With Failure Comes Focus
Greg Edwards and Ken Andrews freshen up their space-rock sound on Wild Type Droid via studio improvs, low-end 6-strings, and revisiting their classic ’90s tones with modeling.
Failure was one of the most underrated bands of the 1990s. As they crafted their early groundbreakers Comfort (1992) and Magnified (1994), they developed a hardcore following, toured with and befriended Tool, played the Lollapalooza main stage, and got rotation on MTV. All that momentum culminated in their career-defining 1996 album Fantastic Planet. A quarter-century later, the band—co-founders Ken Andrews and Greg Edwards on shared vocals, guitar, bass, and keyboards, alongside drummer Kellii Scott—have released what may be their next classic, Wild Type Droid.
But getting here wasn’t smooth sailing. The blissful ignorance that Andrews and Edwards say brought Failure success in the ’90s is also what nearly destroyed them. “So much of what I did on guitar on that first album, I had no idea what I was doing,” says Andrews. “That brought something different to it.” Edwards agrees, adding, “We discovered as it went.”
While that approach opened the doors to creativity, it also brought frustration. “We knew when we were making Comfort that it wasn’t turning out the way we hoped,” Andrews relates. “Even on Magnified, there was this feeling of, ‘Dude, did we nail that? I’m not really sure.’ Case in point, the label actually wanted to release the demos for Magnified, as opposed to what we turned in as the finished thing. It was a struggle finding what our sound was until we took the reins for Fantastic Planet.”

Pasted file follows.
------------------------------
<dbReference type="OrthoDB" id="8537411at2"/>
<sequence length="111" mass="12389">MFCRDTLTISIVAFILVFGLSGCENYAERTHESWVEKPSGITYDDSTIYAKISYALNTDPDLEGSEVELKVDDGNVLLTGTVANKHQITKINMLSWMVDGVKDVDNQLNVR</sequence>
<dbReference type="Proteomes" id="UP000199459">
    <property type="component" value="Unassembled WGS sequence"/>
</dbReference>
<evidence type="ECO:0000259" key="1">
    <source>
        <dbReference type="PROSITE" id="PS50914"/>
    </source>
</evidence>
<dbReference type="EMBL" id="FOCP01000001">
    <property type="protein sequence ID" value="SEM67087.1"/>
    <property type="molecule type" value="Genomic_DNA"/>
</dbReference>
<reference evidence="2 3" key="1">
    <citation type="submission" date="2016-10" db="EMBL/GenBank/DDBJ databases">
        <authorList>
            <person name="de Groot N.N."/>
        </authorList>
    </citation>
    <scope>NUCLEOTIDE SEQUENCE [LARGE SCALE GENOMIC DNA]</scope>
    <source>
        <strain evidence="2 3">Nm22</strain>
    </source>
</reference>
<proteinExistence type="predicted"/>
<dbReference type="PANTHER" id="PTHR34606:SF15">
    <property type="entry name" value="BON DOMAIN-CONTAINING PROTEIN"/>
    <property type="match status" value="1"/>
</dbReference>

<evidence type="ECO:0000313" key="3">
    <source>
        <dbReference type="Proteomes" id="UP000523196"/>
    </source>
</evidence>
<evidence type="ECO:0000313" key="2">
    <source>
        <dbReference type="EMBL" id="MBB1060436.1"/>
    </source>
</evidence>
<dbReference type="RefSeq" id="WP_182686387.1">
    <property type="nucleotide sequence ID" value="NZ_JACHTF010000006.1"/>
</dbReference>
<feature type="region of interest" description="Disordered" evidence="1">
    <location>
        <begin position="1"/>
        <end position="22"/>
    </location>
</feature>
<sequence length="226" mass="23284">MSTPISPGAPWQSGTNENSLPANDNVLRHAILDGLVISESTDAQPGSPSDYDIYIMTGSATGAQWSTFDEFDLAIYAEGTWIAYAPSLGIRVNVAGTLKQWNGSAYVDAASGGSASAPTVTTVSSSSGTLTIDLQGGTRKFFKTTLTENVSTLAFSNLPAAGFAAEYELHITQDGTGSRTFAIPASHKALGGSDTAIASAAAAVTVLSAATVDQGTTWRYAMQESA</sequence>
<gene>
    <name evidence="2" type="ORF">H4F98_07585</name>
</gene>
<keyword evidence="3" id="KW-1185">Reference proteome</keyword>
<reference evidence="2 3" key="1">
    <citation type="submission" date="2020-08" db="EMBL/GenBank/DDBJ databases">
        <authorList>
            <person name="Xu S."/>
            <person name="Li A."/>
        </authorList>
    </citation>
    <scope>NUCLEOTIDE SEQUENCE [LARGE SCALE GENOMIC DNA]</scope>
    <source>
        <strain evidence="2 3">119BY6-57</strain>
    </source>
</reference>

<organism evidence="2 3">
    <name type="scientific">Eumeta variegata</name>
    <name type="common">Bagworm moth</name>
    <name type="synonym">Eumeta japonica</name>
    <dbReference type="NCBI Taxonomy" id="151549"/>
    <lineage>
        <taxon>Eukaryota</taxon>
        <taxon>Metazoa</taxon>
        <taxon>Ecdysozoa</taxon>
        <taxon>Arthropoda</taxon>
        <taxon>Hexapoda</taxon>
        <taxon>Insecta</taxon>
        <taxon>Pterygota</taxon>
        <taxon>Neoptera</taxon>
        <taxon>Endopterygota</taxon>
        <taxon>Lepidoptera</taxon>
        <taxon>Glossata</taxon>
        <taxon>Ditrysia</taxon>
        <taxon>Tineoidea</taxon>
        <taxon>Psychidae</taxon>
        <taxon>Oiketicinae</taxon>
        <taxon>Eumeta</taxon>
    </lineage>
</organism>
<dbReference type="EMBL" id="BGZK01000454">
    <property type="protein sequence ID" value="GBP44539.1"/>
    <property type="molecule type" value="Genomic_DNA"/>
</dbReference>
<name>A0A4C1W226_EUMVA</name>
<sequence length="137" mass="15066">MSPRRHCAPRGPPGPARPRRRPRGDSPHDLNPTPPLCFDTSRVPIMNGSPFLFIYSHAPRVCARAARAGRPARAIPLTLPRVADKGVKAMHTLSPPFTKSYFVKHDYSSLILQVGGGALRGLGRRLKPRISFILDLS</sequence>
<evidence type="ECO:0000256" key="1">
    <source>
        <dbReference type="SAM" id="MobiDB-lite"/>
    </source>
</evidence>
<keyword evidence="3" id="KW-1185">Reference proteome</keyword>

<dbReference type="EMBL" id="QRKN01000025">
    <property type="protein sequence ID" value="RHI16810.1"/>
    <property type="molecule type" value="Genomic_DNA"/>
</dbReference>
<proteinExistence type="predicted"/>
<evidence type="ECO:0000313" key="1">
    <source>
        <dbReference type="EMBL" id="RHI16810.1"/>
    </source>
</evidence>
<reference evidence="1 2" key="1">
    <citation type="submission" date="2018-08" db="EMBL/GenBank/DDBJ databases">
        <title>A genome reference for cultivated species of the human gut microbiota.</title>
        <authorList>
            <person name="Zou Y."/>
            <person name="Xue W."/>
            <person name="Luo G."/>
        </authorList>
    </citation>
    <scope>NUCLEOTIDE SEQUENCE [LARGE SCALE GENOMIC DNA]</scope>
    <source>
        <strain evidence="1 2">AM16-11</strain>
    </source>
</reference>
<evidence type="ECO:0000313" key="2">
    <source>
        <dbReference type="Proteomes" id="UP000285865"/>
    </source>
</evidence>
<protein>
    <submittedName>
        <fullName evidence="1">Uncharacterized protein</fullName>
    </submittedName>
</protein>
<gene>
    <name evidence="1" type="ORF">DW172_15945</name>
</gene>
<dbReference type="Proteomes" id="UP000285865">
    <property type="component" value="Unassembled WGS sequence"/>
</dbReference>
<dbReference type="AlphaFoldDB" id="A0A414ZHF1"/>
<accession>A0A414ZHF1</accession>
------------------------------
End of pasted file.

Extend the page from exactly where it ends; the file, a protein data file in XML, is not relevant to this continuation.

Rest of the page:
Failure - Headstand - Music Video
Even on that self-produced album, which Edwards describes as “really spread out” and eclectic, the band was searching. He explains, “When I demoed the idea for‘Blank’ or ‘The Nurse Who Loved Me,’ I remember thinking, ‘These can’t be Failure songs.’ But they became staple Failure songs!”
Things soon came undone, and in 1997, at the height of their career,Failure broke up. Instead of headlining shows with their crushing space riffs, the guys moved on to other bands and projects, which for Andrews included some A-list pop studio credits with Nine Inch Nails, Paramore, Andrew W.K., and Tenacious D. Though they were staying busy, the fans were left without until 2013, when Andrews, Edwards, and Scott announced their reunion.
Far from a ’90s nostalgia trip, Andrews says the band wanted their return to be more intentional: “When we rebooted, and once we realized that the Failure sound is unique to these brains, it became more of a consideration of, ‘If we’re going to make music together, what kind of music is it going to be?’” Their subsequent albums The Heart Is a Monster and In the Future Your Body Will Be the Furthest Thing from Your Mind proved as vital, creative, and driven as ever.